Morocco’s long-running Imider water protests
Imider and the Amazhig people[edit | edit source]
The Amazhig are widely known as the Berber peoples of North Africa, with a large presence in Morocco, Algeria, Tunisia, Libya and western Egypt, and ethnic groups found as far south as Niger, Mali and Burkina Faso. They refer to themselves by the indigenous Amazhig name – Berber was imposed by foreigners – with up to 30 million speakers of varying dialects across North Africa and into the Sahel.
Among these Tamazight speakers is a community of about 4,000 people who live in seven villages at Imider in the Atlas Mountains, which create a buffer between Morocco’s coastal lands and the Sahara Desert. Here the Amazhig live in agricultural communities that practice Agraw, an ancient model of collective governance and tribal democracy, and whose arid lands are replenished by a traditional khettara system, an underground canal network providing water to desert farmers since the 14th century. In the 20th century, however, water resources became threatened by mining operations: Today’s steadfast protesters protecting water rights at Imider now continue into their third decade.
History of the SMI silver mine[edit | edit source]
In 1969, a mine run by Societe Metallurgique d'Imider (SMI) was founded on the southeast edge of the Amazhig communities and it began producing silver in 1984. SMI is a subsidiary of Managem SA, controlled by the Moroccan royal family through private holding company Siger which holds a 60 percent stake in Societe Nationale d'Investissement (SNI). King Mohammed VI inherited a 35 percent share in SNI upon the death of his father, King Hassan, and as Africa’s wealthiest king controls an estimated USD$10 billion in SNI assets. In contrast, more than half of Imider lives on less than $1 day.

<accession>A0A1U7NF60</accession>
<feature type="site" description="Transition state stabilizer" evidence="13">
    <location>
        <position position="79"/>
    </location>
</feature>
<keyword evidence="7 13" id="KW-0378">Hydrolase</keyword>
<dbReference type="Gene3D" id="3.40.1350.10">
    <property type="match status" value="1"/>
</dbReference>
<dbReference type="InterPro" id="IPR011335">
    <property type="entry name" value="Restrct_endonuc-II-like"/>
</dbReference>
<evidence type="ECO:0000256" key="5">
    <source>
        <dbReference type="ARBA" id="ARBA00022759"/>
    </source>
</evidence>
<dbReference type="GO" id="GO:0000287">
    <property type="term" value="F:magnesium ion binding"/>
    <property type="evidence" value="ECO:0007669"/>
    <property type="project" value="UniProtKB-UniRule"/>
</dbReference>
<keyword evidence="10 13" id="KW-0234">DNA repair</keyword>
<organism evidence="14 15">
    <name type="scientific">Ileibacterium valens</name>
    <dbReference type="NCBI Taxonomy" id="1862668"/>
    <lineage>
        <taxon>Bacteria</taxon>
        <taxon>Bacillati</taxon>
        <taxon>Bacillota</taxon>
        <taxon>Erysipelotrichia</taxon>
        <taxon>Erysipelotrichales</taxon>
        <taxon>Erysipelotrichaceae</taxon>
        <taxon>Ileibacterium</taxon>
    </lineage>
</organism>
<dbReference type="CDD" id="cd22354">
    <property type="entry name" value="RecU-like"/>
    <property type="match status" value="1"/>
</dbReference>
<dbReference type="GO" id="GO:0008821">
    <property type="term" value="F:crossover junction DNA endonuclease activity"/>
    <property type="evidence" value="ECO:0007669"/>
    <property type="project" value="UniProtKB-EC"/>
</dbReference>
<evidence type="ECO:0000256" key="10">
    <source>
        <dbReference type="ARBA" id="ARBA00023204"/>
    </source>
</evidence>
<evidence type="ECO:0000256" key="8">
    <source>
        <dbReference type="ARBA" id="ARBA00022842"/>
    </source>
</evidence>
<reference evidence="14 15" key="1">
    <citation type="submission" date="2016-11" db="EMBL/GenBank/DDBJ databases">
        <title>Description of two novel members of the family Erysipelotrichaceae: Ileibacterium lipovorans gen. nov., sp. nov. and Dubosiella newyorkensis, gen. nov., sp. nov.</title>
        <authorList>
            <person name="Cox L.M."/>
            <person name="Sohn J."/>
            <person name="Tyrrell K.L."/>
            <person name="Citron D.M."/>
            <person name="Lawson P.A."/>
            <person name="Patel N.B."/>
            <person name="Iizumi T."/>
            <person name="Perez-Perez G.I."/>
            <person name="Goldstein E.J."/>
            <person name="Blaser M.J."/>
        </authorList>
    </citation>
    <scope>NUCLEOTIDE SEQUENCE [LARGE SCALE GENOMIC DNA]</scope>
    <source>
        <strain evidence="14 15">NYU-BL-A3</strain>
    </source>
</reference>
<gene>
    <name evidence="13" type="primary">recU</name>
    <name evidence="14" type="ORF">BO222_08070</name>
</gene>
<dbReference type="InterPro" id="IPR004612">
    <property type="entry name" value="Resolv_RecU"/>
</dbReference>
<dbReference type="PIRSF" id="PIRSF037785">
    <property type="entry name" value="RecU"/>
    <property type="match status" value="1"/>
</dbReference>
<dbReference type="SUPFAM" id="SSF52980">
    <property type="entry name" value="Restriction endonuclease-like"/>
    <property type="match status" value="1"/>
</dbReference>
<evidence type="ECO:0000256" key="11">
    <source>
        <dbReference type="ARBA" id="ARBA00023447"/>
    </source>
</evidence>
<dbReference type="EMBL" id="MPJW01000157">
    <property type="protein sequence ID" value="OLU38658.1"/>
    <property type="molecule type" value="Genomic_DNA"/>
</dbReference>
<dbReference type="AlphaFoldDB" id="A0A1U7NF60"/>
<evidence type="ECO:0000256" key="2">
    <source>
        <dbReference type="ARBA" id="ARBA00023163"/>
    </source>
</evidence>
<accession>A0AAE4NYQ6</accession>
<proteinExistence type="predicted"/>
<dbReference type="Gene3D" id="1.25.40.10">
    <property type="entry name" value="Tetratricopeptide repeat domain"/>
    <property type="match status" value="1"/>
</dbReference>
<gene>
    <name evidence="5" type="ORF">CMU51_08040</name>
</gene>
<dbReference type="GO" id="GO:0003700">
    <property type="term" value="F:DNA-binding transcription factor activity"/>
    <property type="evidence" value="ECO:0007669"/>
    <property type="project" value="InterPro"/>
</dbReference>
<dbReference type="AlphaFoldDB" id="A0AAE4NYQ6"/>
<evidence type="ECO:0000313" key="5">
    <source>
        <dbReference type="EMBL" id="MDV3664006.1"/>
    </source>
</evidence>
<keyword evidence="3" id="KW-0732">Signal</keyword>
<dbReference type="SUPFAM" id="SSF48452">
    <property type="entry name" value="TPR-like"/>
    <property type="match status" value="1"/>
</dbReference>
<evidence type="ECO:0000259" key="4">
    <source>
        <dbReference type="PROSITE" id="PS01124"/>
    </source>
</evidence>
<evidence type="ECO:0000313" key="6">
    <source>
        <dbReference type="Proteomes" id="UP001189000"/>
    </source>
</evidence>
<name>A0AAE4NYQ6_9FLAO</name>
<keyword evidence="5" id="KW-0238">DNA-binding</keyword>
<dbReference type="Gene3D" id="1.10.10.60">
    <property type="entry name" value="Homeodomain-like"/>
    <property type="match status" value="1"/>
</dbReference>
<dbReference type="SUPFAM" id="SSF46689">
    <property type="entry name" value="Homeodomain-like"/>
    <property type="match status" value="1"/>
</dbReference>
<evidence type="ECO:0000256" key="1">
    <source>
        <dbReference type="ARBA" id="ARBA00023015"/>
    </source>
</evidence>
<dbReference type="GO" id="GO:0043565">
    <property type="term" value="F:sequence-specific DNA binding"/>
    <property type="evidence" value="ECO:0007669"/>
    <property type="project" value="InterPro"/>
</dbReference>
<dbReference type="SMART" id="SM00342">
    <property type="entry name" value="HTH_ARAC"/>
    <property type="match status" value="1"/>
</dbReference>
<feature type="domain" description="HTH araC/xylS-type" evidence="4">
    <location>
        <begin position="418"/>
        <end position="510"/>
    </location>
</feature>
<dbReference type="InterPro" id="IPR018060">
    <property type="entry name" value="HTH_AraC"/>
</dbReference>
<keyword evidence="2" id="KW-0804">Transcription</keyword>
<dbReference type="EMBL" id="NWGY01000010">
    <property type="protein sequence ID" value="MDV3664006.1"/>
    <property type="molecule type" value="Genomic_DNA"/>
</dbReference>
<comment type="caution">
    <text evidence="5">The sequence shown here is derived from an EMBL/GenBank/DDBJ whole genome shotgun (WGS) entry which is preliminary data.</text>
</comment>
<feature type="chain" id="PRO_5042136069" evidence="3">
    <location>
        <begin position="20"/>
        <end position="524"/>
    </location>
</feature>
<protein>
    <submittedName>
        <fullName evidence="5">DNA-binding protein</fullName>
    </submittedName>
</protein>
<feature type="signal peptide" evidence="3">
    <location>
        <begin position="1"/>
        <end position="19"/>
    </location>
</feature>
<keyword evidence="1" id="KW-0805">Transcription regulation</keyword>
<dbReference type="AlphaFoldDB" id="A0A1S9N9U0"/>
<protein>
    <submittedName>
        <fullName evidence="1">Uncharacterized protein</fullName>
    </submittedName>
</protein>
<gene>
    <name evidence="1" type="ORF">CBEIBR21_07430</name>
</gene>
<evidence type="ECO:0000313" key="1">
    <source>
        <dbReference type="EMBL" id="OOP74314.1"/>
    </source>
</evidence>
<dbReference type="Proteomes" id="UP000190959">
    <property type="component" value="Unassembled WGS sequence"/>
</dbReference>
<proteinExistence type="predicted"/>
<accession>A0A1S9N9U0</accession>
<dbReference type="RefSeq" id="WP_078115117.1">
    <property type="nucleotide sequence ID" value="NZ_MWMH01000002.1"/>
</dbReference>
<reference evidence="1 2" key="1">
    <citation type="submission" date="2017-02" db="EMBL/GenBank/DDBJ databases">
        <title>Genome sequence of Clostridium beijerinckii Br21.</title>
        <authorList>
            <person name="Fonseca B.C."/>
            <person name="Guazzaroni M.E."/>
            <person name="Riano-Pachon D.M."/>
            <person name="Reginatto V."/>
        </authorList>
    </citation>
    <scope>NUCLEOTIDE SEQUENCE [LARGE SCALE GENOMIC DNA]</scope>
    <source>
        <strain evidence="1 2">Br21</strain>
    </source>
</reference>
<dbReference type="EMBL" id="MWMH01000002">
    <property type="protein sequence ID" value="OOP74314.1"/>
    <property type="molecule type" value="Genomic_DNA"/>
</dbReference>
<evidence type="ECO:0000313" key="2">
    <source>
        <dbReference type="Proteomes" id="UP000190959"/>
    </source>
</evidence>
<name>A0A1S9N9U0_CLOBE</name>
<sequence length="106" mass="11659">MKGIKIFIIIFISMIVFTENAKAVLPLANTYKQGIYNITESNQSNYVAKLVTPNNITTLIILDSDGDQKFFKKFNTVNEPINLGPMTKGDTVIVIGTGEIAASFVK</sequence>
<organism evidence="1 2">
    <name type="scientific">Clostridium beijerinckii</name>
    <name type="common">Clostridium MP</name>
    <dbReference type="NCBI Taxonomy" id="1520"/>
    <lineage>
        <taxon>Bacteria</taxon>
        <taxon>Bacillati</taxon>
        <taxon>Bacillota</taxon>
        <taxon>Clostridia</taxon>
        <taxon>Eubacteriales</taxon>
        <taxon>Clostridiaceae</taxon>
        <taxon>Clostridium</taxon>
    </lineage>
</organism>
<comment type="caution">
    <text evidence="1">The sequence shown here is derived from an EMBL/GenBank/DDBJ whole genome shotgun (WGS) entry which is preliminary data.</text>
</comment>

The silver mine was expanded in 1995, and again in 2005 and 2007, with a 7 percent increase in production in 2016. With each expansion came greater pressure on resources critical to the Amazhig villages. The Imider mine operations create high demand for water, and problems with residents’ supply began as early as 1986 – with the original protesters sent to jail and the mine’s wells dug over their objections. Those protests peaked again in 1996, when residents blocked National Road 10 for 45 days. A violent end to that protest on March 10 inspires today’s activists, called Movement on the Road ’96.
Protests over water resource protection[edit | edit source]
The water impacts never stopped. A 2005 report issued by Moroccan organization INNOVAR found that new wells built by the mine in 2004 caused a 48 percent drop in water supply from three khettaras taking water to the villages, and farm wells dropped by 1.25 meters. Ten years later, mine officials still denied any correlation between their water diversions and the impact on the seven Amazhig villages.